I just got my hands on a Guru subscription to SEMRush so I haven’t had a lot of time to figure it out — check it out, it’s pretty advanced and comprehensive.
Like you, I pieced together Google Analytics, Google Webmasters, Buffer, HootSuite, SpyFu, and a compilation of other little online tools. That was, until Olga reached out to me to give me full access to the entire suite of tools that make up the newest iteration of SEMRush.
I’ve played a little with Moz and never quite made it work for me because none of my personal sites were eCommerce sites, so I never really understood why I needed to pay between $99-$599/month. However, I can really see the value of spending that sort of money, from $99-399/month. This tool that can help me write SEO-optimized copy, domain analytics, keyword analytics, organic and paid keyword audits, SERP position tracking, brand monitoring, backlink audit, “SEO ideas,” and even SEOquake, a Chrome plugin that offers inline SEO audits of sites, SERP overlays, domain comparison, and link examination.
What’s more, since I never use paid ads, the strong focus on organic SEO analysis and auditing help me get outside of my own head and easily see which of the keywords that bubble up on my sites are really driving traffic to my sites rather than wasting all my time writing content that isn’t organically competitive or viable no matter how badly I want these keywords and organic search results to come my way.
While it’s always exciting to see when desirable keywords come up reliably in the SERP top-10, it’s also fascinating for me to slice and dice the content as well. SEMRush allows you to look the success (and failure) of your site and its content based not only on whether you make the top-5 in the most obvious keywords (chris abraham, gerris corp) but also in keywords you like.
What’s even more exciting than getting a top-ten result in a very specific search is to get a keyword hit that may not be in the top-5 but results in a huge volume of visitors — many more visitors than you might have been aware of.
SEMRush can do this because, behind the scenes, after properly setting up a project (which is domain/URL-driven), you stitch SEMRush together using all the tools that you’ve been using, singly, before: Facebook, Twitter, Google+, Instagram, YouTube, Google Analytics, Google Webmasters/Webmasters Tools, and I am sure SEMRush’s proprietary analytics tools as well.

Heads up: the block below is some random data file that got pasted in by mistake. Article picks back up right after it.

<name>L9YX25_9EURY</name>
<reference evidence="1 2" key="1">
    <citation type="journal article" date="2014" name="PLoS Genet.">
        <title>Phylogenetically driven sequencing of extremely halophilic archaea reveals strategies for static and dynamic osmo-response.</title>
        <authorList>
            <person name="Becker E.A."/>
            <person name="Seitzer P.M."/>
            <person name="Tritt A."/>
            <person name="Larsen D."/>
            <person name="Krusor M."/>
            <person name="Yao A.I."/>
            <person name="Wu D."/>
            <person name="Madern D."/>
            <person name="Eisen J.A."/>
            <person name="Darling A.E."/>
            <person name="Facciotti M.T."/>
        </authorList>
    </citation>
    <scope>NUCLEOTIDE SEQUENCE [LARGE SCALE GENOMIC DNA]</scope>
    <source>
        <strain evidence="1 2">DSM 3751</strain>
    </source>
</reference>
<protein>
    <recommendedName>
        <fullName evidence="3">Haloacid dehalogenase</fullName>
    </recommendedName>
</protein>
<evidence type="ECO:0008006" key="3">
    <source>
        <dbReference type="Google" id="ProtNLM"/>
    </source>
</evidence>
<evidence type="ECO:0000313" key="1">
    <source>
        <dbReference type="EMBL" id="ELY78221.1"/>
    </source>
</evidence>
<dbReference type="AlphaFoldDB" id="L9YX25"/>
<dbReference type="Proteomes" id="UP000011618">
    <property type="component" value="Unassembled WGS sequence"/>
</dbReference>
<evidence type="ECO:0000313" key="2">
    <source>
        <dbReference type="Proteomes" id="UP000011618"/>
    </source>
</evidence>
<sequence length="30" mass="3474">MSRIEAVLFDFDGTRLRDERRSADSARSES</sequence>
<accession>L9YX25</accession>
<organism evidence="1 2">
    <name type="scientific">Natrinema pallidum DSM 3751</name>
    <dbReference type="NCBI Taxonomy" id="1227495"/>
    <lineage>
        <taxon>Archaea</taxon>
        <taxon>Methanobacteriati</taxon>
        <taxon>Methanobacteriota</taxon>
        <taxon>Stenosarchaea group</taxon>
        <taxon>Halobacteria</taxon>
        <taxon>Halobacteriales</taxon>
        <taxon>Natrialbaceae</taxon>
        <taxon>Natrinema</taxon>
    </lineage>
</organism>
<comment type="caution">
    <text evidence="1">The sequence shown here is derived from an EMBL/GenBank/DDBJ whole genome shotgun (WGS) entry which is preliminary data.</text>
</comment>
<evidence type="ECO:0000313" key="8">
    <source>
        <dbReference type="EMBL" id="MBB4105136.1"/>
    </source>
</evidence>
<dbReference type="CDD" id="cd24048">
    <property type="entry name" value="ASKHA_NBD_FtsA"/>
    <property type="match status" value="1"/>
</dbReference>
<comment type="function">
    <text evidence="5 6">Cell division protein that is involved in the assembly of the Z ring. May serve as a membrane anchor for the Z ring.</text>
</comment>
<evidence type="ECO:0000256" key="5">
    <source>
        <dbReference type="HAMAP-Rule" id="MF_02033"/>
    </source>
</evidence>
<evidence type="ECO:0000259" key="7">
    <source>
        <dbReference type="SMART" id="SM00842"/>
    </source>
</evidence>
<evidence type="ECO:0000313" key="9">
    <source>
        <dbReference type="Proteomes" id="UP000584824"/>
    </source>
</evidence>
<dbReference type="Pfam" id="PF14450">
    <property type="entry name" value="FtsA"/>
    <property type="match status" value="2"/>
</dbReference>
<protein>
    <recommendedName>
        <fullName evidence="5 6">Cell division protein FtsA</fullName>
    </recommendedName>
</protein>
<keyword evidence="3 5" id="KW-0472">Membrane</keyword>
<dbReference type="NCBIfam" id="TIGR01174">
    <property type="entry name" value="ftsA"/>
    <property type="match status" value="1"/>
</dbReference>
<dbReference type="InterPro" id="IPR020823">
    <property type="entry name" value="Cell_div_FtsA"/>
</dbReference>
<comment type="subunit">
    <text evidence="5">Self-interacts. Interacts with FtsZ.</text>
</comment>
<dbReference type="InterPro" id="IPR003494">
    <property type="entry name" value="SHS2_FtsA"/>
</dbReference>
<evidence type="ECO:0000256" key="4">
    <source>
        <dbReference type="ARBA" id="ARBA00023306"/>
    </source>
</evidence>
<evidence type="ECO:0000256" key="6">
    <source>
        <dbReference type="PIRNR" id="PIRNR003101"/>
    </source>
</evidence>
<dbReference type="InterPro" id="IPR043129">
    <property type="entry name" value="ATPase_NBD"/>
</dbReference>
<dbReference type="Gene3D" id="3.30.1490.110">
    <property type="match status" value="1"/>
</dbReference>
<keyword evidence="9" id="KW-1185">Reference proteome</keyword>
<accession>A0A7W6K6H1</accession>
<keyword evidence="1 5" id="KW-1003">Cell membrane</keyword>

The value added of bringing all of these tools and tool kits together allow me to audit all the hard work I have been doing optimizing my content and writing content and writing for search and viability, and after all of the social media sharing and blogging, it’s very interesting to see how all of this hard work has been interpreted.
It’s sort of like newspaper reviews and online comments when you’re producing a play or a movie: sometimes all this data can be really valuable and useful but it can also end up being such a distraction. Obsessing about what SEMRush reports about my properties will just take me away from creating good content myself.
What SEMRush tries to be is a go-to dashboard where you can quickly do a pulse check on how your campaigns are doing before you close the tab and get back to work.
A couple of really interesting tools that are in alpha and beta are SEO Ideas and Link Building tools that actually give you the tools and the project management process by which you can actually find allies in the online space and presumably partner with these sites or even work on doing some mutual link-building or mutual guest-posting.
These are my first steps and first foray into SEMRush — I am hoping that its dashboard and the way it handles projects will easily allow me to replace all the free online tools that I hack together ad hoc, Google Analytics, Google Webmasters, Buffer, HootSuite, SpyFu, etc.
Have you had a chance to try out SEMRush yourself? Why not just pop your domain URL into the widget below and see the sort of rabbit hole I have gone down a short week ago when Olga gave me the keys to the SEMRush kingdom.